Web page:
Error message for Haldimand-Norfolk residents booking vaccine online

·3 min read

The Haldimand-Norfolk Health Unit “strongly recommends” residents book their COVID-19 vaccine appointment online.

The catch? The system was down for several days this week, with residents getting an error message and growing increasingly frustrated.

Chris Buckley of Caledonia tried in vain to book an appointment Tuesday evening.

“The site would not allow me to hold a date and time, and the next day they finally posted ‘down for site maintenance,’” Buckley, 66, told The Spectator.

On Thursday afternoon, health unit spokesperson Kyra Hayes said the IT department was “working hard” to get the system back online.

Around 4 p.m. on Friday, Hayes announced the portal was up and running again.

During the shutdown, residents 65 and over had to call to book an appointment, with the health unit asking for patience as staff scrambled to return messages.

Before it crashed, the online booking system had been “working very well,” the head of Haldimand-Norfolk’s vaccine task force said.

“The hotline has been overloaded. We’re getting over 1,000 calls or emails a day. So we’re working diligently to catch up, and the online scheduling form is helping,” Norfolk EMS chief Sarah Page told reporters Tuesday morning.

But that optimism was short-lived.

Buckley is eager to get the vaccine, especially as she had already booked an appointment for her husband, Dan, who is in an older eligibility group.

“I used the online portal for him and it was fine,” Buckley said, adding that Dan’s appointment at the Cayuga arena went smoothly.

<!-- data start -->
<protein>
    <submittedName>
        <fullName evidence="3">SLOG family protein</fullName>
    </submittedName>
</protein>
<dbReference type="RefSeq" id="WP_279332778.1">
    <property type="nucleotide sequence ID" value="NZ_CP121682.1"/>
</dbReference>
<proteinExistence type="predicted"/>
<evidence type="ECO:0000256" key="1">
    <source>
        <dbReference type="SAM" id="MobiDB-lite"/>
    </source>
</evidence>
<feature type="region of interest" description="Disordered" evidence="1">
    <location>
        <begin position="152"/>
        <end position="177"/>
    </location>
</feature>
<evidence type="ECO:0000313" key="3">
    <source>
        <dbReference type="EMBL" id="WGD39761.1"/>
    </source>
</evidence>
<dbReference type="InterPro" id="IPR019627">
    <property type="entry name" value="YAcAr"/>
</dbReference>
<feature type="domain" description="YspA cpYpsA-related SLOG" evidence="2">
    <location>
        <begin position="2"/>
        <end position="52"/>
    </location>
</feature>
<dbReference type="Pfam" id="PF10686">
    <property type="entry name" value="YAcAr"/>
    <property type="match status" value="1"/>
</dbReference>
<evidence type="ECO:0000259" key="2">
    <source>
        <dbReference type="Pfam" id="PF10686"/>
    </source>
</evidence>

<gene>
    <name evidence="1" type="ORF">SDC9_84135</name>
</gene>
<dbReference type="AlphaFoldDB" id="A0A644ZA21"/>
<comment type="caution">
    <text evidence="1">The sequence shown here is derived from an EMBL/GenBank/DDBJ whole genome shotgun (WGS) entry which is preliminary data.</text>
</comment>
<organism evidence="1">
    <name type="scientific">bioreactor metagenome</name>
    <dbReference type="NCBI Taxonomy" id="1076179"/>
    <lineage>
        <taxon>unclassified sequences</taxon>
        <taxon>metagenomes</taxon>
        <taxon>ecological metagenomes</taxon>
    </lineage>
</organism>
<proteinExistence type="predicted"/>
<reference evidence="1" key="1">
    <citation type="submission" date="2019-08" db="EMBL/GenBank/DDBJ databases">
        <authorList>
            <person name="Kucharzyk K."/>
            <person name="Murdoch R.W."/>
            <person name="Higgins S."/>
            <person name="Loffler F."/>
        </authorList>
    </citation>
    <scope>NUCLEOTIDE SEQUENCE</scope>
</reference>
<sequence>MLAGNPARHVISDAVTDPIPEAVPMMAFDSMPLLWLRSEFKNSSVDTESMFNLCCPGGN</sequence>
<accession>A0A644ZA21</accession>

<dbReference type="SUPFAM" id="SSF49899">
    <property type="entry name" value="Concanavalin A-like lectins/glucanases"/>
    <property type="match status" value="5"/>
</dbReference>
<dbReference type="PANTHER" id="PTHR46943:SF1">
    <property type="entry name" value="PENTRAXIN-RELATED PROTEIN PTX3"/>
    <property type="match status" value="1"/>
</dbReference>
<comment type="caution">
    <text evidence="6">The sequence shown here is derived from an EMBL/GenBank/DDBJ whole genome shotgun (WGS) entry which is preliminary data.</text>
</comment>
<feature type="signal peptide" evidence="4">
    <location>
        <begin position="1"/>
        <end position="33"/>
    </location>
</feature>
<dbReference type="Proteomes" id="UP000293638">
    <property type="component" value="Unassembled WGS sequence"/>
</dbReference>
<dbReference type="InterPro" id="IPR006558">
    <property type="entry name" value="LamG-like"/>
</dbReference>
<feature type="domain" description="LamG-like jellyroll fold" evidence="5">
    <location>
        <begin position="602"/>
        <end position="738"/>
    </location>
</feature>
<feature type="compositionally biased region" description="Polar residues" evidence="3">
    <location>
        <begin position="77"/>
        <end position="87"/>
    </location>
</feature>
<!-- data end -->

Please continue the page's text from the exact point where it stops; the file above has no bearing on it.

“In and out in half an hour,” she said. “It’s just booking online that seems to be a huge issue.”

Stymied by the error message, Buckley sent emails to the health unit and left phone messages that went unreturned. So she finally called Haldimand Mayor Ken Hewitt’s office, and soon got a callback to book an appointment this weekend.

“But what about all the other people who are still waiting and aren’t as persistent as me?” Buckley said.

“This whole idea of leaving a message — knowing there’s 1,000 calls a day, who’s answering the phone?”

Hayes said both counties redeployed staff to the health unit deal with the deluge of phone calls and emails.

“My question is, if they cannot handle the volume, why are they continuing with their standalone system?” Buckley said.

“The online error should have been fixed in hours, not days.”

Page said the health unit decided to implement its own online booking system because the provincial system was not up to snuff.

“We had some concerns with the provincial system lagging behind where we actually were with the age groups and eligible participants,” she said.

Buckley said she is usually not one to make a fuss, but getting the vaccine was too important to sit idly by.

“I want to be able to (book an appointment) myself,” she said. “But I was in the spot of, ‘What do I do?’ I want to see my grandchildren.’”

Aside from the technical hiccup, Hayes said the vaccine rollout is proceeding smoothly, with virtually perfect attendance at clinics and “an exceptionally low level” of wasted vaccine.

A new clinic at the Delhi arena opened on Friday, and Hayes said all four clinics are booked to capacity heading into the weekend, with 24,012 doses administered to date.

J.P. Antonacci, Local Journalism Initiative Reporter, The Hamilton Spectator